This is my first experience of using GIS systems.

Firstly, to give you an overview of my project, I am trying to analyze the obesity rates within the boroughs of London. I have gotten to the point now whereby I am trying to buffer the attribute of fast food restaurants whilst intersecting it with schools.

Unfortunately my unit of measurement for the buffer tool on both schools and fast food restaurants is in degrees. I have tried changing the CRS of both individual layers to a meters based CRS, but the layer just disappears when I do this and won't come back until I revert it to its previous CRS.

Why does that happen?


A very common misconception when working with spatial data and GIS is the proper application of changes to its coordinate reference.

Very generally speaking, spatial data has two components that come to play here:

  • coordinate numbers; simple scalar values
  • coordinate reference (CRS); a (mathematical) definition of what the above values relate to

For different CRS, the coordinate numbers are different:

  • for degree based CRS (geographic reference system), those scalar values will be in the range of +-180.0 and +-90.0
  • for meter based CRS (planar reference system; projection), those scalars will be in ranges that can be as large as 1*10⁹

Now, as pointed out in comments and answers, if you set the CRS to a different one, you only change the definition of what those coordinate values relate to. So while the scalar values stay the same, they will now be treated as a different unit; 45° N suddenly means 45m N...you see where this is going: your layers disappear, or better, they move.

In order to correctly apply a different coordinate reference to your data, you will have to transform it, meaning that a different CRS will be set and the coordinate values transformed according to the mathematical definition and transformation rules that come with each CSR.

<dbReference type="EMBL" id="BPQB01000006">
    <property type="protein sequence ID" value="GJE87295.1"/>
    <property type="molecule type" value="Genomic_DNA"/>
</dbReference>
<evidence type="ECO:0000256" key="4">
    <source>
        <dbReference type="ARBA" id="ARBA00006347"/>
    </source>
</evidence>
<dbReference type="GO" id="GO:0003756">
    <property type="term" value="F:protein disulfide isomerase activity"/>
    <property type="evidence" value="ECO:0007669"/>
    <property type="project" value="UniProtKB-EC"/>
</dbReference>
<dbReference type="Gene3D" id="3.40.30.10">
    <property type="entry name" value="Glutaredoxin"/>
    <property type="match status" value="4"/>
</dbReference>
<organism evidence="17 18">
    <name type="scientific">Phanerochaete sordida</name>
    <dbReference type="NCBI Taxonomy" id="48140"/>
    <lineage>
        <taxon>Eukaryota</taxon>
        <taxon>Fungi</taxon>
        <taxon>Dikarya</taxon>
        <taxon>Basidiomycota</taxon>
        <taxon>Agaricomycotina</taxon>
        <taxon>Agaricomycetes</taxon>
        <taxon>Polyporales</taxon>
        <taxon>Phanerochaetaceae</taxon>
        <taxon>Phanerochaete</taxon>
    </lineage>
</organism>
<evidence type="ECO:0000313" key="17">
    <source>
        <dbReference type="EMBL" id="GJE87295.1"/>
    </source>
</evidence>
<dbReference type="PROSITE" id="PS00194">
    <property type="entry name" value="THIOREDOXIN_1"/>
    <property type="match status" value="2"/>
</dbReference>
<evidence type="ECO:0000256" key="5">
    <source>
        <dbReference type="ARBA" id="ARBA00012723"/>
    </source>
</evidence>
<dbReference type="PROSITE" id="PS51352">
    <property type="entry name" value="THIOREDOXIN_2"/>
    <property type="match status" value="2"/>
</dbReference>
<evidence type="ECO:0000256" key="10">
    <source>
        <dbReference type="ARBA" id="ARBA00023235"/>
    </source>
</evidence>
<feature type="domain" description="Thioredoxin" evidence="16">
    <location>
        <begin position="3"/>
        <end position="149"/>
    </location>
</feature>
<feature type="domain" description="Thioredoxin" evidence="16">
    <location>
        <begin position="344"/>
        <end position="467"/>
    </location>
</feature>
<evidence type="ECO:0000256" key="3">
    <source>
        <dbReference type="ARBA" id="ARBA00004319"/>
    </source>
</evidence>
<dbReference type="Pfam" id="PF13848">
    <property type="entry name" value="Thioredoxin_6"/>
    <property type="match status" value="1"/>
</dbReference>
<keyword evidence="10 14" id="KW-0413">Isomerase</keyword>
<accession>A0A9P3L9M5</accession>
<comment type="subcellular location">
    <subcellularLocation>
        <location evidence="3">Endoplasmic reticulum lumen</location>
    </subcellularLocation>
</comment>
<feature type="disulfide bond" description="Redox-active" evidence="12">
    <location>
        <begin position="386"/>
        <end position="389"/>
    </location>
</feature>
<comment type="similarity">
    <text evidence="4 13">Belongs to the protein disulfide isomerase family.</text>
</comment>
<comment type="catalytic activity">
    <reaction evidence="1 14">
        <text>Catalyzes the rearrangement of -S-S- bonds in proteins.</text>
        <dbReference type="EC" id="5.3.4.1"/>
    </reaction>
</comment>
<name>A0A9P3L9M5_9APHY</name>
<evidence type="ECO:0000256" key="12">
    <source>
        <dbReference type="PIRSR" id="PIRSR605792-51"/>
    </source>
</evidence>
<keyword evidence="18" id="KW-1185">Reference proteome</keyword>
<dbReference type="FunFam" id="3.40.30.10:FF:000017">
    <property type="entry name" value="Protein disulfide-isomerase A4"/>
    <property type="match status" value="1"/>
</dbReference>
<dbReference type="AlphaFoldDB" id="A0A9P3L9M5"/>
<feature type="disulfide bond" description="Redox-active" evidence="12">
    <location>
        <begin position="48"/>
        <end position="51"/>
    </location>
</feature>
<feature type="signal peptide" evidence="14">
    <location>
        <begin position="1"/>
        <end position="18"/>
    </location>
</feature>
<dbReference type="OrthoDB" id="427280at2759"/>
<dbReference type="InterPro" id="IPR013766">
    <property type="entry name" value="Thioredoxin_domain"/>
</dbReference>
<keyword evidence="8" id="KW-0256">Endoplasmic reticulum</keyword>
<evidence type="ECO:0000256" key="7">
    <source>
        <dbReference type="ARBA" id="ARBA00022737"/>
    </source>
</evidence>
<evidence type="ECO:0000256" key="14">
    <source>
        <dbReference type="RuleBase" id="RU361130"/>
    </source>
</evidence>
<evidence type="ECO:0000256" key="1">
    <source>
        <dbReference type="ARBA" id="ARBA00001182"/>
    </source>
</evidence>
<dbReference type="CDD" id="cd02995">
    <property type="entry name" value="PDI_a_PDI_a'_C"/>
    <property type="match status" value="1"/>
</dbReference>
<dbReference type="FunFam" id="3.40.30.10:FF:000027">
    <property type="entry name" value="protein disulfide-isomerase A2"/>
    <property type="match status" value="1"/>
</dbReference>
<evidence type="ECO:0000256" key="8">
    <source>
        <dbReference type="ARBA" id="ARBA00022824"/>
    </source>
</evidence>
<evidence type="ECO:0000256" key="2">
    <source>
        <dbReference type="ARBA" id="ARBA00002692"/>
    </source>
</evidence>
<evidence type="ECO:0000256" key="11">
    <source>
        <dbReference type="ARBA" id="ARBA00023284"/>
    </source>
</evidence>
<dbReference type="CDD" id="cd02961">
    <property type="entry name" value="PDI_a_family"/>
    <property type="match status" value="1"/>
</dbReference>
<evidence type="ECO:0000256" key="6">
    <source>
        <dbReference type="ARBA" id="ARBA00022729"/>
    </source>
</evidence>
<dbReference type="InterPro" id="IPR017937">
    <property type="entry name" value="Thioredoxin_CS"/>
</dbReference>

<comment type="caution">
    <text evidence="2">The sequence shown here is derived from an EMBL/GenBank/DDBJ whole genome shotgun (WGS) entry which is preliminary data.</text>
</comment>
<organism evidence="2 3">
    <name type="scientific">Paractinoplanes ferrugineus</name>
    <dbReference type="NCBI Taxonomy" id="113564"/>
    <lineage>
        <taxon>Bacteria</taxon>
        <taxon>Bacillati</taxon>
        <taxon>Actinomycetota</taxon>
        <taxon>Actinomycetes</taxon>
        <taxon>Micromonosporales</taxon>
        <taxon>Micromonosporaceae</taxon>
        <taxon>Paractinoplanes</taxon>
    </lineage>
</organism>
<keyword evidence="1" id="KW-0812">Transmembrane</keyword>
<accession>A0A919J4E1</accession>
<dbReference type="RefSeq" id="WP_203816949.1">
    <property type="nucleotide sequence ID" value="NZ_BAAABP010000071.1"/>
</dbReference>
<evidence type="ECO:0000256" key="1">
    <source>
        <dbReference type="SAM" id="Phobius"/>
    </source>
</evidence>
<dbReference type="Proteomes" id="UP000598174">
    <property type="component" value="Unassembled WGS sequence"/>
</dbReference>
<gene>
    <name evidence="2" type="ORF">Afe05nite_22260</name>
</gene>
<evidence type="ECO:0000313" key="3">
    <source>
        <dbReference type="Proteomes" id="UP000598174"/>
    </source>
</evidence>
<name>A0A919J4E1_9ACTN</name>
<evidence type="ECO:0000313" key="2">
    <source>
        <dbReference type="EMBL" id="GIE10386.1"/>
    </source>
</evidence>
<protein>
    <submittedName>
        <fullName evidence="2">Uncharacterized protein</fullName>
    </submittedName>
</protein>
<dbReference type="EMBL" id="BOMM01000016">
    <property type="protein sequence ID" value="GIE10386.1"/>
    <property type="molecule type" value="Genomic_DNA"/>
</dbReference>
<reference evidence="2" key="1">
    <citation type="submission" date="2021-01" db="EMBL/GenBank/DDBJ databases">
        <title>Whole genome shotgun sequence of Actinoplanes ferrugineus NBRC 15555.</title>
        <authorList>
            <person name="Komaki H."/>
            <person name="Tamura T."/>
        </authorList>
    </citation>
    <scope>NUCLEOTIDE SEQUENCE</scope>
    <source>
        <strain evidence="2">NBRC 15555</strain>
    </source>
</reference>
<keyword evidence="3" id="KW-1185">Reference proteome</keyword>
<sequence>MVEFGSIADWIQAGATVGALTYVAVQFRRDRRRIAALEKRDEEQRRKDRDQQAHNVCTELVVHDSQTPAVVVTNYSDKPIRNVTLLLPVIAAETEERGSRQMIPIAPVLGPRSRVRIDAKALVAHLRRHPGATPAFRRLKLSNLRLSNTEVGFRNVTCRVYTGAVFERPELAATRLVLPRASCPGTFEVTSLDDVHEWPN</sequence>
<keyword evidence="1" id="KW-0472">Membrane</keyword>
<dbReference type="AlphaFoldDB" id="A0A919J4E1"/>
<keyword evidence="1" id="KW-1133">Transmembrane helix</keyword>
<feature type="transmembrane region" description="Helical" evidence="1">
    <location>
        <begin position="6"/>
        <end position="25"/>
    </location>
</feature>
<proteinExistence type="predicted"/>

No worries, thats a very common issue for new QGIS users. Note the following: Never SET a CRS unless you really know what you are doing there, instead REPROJECT it.

So, set your CRS back to its original. Then right click on the layer, choose "Export" and "Save features as...":

enter image description here

Then choose your desired new CRS and save the file. This new file is now properly reprojected. If you have chosen a CRS with unit meters, you can do your buffer analysis.

enter image description here

To what happened to you: If you set a CRS without reprojecting the layer, you tell QGIS that this layer is in a CRS it actually is not in. Thats why the layer disappears from your canvas and pops up somewhere else on the world, or even somewhere not on our planet earth.

  • Thank you everyone this was very helpful! Whilst I have you, I am now trying to intersect the schools with the fast food buffer I have just set up. I am now running into another error message as shown below. Are you able to advise what I should do to get around that? Thanks!
    – Ryan
    Oct 22 '20 at 9:57

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